Writing about a Military Heroine (guest post by Margie Church)
Thanks for welcoming me to Spunk & Hunks. Because you asked me to talk about the challenges of writing a military heroine, I brought an expert with me – Marine Major Skylar Landis from One Night in Minneapolis – to answer your question. Take it away, Skylar!
Skylar – That’ll be Major Landis to you, Ms. Church.
Margie – Honestly, Skylar, I outrank you by a country or two…I have the delete key.
Skylar – Don’t threaten me. I’m in your head.
Margie – Let’s cooperate today, shall we? Please?
Skylar – Manners count. Okay, so military characters are in several of Margie’s books.
Margie – Yes, The Poet’s Wife, is an excellent example.
Skylar – Are you going to keep interrupting?
Margie – Ah, sorry, no. Carry on. Please.
Skylar – As I was saying, military characters and locations are in several of Margie’s books, but in many ways, writing them is no different than any other character or location. It requires research. Like any place and time, there’s the potential for a reader to be a student of some aspect of the story. If Margie has done a crummy job of making the story credible, a reader will likely call her on it in a review. Not fun. In this case, I’m a military intelligence officer being deployed to the Middle East for a year. I’m happy to serve but the living conditions are going to suck. How do I know this? Margie has friends currently deployed or previously deployed. A few are intelligence officers. We are a tight-lipped bunch to be sure.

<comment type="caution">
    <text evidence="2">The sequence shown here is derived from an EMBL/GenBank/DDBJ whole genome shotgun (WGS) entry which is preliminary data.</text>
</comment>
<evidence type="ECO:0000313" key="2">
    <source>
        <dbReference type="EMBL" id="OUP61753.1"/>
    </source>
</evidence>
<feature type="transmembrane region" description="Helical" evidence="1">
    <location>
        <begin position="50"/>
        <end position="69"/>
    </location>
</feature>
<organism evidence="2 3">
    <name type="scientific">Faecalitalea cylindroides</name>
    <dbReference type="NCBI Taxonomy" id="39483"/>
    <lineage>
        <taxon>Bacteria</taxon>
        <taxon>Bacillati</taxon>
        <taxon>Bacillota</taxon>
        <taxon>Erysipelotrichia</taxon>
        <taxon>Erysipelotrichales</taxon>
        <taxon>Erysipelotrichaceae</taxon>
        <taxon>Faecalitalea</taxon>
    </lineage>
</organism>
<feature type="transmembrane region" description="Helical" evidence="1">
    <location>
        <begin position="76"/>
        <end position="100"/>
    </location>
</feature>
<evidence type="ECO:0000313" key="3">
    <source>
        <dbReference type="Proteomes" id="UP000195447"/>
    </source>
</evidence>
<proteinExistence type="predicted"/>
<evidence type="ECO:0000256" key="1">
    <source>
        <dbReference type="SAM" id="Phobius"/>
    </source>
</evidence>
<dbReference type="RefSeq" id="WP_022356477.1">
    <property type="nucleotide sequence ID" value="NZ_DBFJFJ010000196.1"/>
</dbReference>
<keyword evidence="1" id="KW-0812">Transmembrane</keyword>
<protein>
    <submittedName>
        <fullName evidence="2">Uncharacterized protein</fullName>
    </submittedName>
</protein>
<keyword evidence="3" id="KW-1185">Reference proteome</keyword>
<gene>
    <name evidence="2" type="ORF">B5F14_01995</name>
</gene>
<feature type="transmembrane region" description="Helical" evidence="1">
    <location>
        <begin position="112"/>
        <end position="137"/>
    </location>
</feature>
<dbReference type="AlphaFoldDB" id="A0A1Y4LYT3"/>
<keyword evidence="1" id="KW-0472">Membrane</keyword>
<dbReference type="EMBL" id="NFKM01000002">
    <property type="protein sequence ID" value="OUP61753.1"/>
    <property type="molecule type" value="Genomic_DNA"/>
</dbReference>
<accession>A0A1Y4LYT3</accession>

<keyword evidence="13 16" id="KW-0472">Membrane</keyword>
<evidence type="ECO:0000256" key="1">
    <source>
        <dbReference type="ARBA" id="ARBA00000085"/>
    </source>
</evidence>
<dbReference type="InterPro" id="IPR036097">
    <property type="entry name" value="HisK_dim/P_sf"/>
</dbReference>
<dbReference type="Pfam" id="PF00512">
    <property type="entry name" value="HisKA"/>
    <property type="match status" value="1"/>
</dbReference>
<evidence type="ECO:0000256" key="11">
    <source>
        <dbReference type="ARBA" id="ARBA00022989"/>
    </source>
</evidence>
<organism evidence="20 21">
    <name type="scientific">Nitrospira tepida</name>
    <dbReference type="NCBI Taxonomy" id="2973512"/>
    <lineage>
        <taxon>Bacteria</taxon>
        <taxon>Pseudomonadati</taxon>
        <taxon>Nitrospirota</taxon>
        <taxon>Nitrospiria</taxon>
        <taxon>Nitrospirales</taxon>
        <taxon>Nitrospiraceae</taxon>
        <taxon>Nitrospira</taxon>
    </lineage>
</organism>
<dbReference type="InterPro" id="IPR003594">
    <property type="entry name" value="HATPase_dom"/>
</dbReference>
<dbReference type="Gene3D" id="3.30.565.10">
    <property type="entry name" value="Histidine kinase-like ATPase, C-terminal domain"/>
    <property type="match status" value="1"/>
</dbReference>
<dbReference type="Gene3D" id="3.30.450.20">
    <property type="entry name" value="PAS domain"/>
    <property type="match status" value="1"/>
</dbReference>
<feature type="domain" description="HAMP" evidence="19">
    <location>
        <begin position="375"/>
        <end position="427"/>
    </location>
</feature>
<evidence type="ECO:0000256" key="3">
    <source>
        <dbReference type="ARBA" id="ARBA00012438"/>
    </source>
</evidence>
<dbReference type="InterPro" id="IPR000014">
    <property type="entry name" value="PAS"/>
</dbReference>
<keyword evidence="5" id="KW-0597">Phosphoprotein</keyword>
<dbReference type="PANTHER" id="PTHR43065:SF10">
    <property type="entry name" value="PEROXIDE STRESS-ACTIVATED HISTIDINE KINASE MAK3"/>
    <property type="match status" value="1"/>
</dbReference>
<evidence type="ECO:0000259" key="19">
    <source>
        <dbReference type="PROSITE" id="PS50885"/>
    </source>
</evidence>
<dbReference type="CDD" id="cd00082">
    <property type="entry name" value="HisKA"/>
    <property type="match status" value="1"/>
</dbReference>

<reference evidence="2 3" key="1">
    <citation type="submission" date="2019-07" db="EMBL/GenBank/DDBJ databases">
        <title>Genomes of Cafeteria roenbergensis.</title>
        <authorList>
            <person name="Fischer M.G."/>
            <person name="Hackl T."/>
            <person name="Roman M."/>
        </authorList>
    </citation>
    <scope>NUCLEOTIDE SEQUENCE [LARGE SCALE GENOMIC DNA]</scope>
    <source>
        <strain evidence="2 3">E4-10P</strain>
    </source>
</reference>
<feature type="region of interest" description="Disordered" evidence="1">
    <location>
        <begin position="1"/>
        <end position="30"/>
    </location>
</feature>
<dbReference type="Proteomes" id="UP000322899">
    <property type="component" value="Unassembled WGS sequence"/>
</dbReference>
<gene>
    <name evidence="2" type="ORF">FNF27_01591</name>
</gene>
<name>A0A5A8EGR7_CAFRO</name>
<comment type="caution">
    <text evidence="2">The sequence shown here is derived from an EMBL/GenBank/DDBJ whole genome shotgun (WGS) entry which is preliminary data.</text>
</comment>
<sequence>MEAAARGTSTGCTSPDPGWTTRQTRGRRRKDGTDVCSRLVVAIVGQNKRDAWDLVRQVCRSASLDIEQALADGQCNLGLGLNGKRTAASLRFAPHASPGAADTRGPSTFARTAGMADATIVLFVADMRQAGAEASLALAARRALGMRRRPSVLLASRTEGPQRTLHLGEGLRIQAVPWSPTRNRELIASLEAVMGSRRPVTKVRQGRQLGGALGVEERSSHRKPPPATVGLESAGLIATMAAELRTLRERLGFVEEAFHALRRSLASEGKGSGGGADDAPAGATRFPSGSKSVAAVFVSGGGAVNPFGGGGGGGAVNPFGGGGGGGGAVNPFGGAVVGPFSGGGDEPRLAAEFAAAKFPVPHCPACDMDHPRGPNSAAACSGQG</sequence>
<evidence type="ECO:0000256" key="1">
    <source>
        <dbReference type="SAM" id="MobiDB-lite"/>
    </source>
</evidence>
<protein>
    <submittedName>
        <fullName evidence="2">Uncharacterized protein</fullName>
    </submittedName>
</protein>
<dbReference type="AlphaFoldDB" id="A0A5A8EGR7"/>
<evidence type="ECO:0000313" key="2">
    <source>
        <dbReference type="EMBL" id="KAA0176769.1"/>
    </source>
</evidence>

An underlying theme in One Night in Minneapolis is patriotism. Americans have the right to express their patriotism or not. In this story, I get an earful in more than scene about women in the military. Margie had the opportunity for me and Vince (my hunky weekend date) to take the high road or the low road in responding to these people. You’ll have to read the book to see how we did.
I also get a chance to humanize military officers. We’re not made of stone. We have emotions, families, friends, dreams and desires just like the rest of you. Our challenge is to keep those compartmentalized when we are protecting our country so we can return to those we love. Margie shed light on our emotional complexities.
Margie – Thank you, Skylar. Well said.
Would you get involved with an active member of the military? Why or why not?
About One Night in Minneapolis
Marine Major Skylar Landis doesn’t resemble the demure Catholic high school girl Vince Andersen once knew. They’d dated briefly until she patched things up with his nemesis, Ethan Standfeld. After school, she joined the Marines and they’d lost touch.
Their ten year class reunion in Minneapolis brings Skylar face-to-face with Vince, awakening her memories of the past. She asks him to plan a hot, no-strings-attached hook-up to sustain her sexual fantasies while her intelligence unit is deployed to the Middle East. As their adventure unfolds, and he gives her exactly what she needs, Skylar wonders whether she can forget the man who put her desires first and asked for nothing in return.